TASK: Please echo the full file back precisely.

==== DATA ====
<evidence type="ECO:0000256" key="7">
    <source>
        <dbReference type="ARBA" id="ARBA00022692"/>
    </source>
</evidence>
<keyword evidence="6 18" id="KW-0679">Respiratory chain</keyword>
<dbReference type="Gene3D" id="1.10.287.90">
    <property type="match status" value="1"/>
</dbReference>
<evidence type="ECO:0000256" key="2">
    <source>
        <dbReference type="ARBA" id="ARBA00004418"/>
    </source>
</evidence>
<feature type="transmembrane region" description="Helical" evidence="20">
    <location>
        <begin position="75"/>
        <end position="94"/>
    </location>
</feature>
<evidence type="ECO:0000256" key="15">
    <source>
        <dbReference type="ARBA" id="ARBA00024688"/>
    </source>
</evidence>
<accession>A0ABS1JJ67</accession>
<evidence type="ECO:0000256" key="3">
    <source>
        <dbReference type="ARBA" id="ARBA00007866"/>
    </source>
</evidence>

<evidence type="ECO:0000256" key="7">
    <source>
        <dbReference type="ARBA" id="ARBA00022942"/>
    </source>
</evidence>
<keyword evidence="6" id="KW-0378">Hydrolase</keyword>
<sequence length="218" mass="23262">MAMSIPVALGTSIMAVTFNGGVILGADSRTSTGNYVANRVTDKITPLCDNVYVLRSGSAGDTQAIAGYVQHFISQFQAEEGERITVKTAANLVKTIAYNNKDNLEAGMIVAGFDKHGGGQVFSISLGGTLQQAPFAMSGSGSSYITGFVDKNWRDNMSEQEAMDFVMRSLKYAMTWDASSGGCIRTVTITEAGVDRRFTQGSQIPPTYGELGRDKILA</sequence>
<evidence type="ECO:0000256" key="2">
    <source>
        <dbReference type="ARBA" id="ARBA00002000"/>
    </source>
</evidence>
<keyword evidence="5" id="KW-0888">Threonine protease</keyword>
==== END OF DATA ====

<evidence type="ECO:0000256" key="7">
    <source>
        <dbReference type="ARBA" id="ARBA00022692"/>
    </source>
</evidence>
<keyword evidence="6 18" id="KW-0679">Respiratory chain</keyword>
<dbReference type="Gene3D" id="1.10.287.90">
    <property type="match status" value="1"/>
</dbReference>
<evidence type="ECO:0000256" key="2">
    <source>
        <dbReference type="ARBA" id="ARBA00004418"/>
    </source>
</evidence>
<feature type="transmembrane region" description="Helical" evidence="20">
    <location>
        <begin position="75"/>
        <end position="94"/>
    </location>
</feature>
<evidence type="ECO:0000256" key="15">
    <source>
        <dbReference type="ARBA" id="ARBA00024688"/>
    </source>
</evidence>
<accession>A0ABS1JJ67</accession>
<evidence type="ECO:0000256" key="3">
    <source>
        <dbReference type="ARBA" id="ARBA00007866"/>
    </source>
</evidence>

<evidence type="ECO:0000256" key="7">
    <source>
        <dbReference type="ARBA" id="ARBA00022942"/>
    </source>
</evidence>
<keyword evidence="6" id="KW-0378">Hydrolase</keyword>
<sequence length="218" mass="23262">MAMSIPVALGTSIMAVTFNGGVILGADSRTSTGNYVANRVTDKITPLCDNVYVLRSGSAGDTQAIAGYVQHFISQFQAEEGERITVKTAANLVKTIAYNNKDNLEAGMIVAGFDKHGGGQVFSISLGGTLQQAPFAMSGSGSSYITGFVDKNWRDNMSEQEAMDFVMRSLKYAMTWDASSGGCIRTVTITEAGVDRRFTQGSQIPPTYGELGRDKILA</sequence>
<evidence type="ECO:0000256" key="2">
    <source>
        <dbReference type="ARBA" id="ARBA00002000"/>
    </source>
</evidence>
<keyword evidence="5" id="KW-0888">Threonine protease</keyword>